In the current study, CA was found to be the least effective agent with respect to both perioperative bleeding and change in Htc. However, it was more effective than saline.

In a study by Davidson et al., [11] a hepatic resection model was created in pigs using OC with fibrin filling (Vivosat ® Istanbul, Turkey). In comparison with the control group, OC significantly reduced bleeding. Karakaya et al. [12] used a hepatic laceration model to compare the hemostatic effects of ABS and OC and concluded that ABS was as effective as OC in providing hemostasis. In another rat hepatic resection study by Aysan et al., [13] ABS significantly reduced bleeding compared to 9% NaCl solution. Kurt et al. [14] used endoscopy and biopsy to evaluate a 52-year-old male with an initial diagnosis of distal cholangiocarcinoma. Bleeding ceased after the application of 15 mL ABS to the biopsy site. Tuncer et al. [15] used endoscopic ABS to stop variceal bleeding (in 18 s) in the esophageal fundus of a patient with cirrhosis.

In the current study, ABS was determined to be more effective than CA and OC in halting bleeding. CA and OC were effective compared to saline but were not as effective as ABS either in terms of the amount of perioperative bleeding or change in Htc. Evaluation of the histopathological changes associated with use of these agents in the hepatic tissue formed the second leg of this study. Although the necrosis, granulation formation and inflammation scores of the ABS group were higher than those of the CA and OC groups, there was no statistical significance. These high scores in the ABS group could be associated with the hemostatic effect.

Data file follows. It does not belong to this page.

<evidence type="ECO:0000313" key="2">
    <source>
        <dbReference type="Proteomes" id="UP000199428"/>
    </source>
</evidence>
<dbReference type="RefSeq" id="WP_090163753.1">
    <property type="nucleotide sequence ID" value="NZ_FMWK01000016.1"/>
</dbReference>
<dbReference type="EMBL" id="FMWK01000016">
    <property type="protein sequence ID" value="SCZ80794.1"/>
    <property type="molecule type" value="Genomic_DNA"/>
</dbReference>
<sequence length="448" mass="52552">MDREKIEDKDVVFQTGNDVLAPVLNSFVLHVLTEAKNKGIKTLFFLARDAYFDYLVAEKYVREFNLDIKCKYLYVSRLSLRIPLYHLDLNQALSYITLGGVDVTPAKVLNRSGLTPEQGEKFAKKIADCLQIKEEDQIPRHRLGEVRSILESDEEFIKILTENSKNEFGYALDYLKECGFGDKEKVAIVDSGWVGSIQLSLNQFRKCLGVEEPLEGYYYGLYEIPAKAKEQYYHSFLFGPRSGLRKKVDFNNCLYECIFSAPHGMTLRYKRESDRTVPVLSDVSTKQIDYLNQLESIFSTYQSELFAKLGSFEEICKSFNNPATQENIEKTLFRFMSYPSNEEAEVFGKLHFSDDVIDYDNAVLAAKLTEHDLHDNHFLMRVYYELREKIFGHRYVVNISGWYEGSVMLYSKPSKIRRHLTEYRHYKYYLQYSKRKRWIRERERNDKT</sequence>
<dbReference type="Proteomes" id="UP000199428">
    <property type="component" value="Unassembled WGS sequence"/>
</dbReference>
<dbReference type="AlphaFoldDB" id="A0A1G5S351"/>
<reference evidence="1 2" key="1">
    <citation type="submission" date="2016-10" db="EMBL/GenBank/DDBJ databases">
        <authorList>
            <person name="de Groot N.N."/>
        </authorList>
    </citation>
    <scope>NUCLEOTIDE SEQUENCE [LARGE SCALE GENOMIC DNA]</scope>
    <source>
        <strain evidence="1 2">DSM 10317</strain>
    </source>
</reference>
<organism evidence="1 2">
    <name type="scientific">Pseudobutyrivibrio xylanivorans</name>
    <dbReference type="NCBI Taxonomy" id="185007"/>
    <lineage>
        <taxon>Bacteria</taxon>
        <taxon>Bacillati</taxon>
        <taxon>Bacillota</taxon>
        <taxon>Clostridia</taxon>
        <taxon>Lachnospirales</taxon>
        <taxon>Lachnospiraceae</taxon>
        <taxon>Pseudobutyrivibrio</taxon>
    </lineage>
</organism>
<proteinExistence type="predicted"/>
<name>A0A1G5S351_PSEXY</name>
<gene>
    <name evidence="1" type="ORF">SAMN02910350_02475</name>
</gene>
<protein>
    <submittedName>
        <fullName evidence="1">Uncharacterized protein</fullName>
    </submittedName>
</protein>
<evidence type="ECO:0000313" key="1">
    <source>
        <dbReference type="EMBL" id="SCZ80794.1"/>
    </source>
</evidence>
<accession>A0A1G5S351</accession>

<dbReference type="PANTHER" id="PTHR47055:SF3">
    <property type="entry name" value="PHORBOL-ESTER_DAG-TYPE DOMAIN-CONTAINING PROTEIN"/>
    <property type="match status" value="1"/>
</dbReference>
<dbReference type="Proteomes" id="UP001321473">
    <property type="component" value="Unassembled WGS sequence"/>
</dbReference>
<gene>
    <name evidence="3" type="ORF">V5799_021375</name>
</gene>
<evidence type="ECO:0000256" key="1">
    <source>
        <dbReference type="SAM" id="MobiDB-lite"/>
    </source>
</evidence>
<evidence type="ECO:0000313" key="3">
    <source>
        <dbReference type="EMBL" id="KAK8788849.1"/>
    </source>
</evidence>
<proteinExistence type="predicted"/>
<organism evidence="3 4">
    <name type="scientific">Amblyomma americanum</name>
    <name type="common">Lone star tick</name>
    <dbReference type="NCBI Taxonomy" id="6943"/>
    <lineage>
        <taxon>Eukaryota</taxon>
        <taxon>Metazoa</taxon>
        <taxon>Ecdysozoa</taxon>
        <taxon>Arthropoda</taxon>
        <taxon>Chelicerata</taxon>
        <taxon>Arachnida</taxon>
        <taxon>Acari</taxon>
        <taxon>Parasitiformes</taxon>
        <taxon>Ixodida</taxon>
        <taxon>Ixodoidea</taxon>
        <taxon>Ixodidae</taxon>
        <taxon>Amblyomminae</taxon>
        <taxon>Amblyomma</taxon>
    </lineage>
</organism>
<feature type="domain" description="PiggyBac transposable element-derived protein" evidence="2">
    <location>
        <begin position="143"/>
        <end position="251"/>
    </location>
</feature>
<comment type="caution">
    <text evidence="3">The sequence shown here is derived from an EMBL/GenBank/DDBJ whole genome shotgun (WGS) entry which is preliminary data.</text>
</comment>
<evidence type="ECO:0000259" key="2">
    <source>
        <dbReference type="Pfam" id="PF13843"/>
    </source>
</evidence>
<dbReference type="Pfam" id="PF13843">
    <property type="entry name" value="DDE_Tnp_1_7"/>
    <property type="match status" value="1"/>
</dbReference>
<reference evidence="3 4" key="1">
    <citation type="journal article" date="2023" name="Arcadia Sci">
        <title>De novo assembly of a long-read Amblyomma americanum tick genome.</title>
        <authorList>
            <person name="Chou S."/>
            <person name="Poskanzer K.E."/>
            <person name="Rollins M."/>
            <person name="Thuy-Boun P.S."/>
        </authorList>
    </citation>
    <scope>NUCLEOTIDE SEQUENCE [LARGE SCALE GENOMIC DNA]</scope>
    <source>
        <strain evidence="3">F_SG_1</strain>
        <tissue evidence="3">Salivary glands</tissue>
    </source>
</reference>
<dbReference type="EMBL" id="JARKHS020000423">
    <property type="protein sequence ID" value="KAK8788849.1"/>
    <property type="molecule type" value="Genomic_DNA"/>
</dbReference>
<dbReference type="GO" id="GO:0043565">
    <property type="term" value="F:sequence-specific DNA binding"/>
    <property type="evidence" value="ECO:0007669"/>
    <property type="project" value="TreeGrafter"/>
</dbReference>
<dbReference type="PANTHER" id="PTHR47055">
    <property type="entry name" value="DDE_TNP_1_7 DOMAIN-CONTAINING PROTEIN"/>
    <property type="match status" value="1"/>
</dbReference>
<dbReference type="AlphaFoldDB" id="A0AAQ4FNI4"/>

However, it is possible that the five different plant extracts found in the composition of ABS could lead to a greater inflammatory response in the hepatic parenchyma. In the histopathological examination, the relatively lower fibrosis, severity of inflammation, and adhesions in ABS-treated than in OC-treated rats were seen to be caused by the foreign body reaction. Similarly, the difficulty of dissection revealed less macroscopic adhesion in ABS-treated than in OC-treated rats. A normal histological appearance was determined in the remaining parenchyma of the surface in contact with ABS [Figure 3]a-d. Even if it is not possible to make a definitive judgment because liver function tests were not evaluated, the imaging findings suggest that no structural damage occurred in adjacent tissues.
Figure 3: (a) saline (×40), (b) calcium alginate (×40), (c) oxidized cellulose (×100), (d) Ankaferd blood stopper (×100). H and E stained histopathological sections showing areas of necrosis (yellow arrows), inflammation (red arrows), and granulation (green arrows)

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   Conclusion Top

This study demonstrates that ABS is more effective than OC, CA, and saline in achieving hemostasis and reducing blood loss in the rat hepatic resection model of liver injury. It also caused fewer intraperitoneal adhesions and was associated with the features of better regeneration in this model.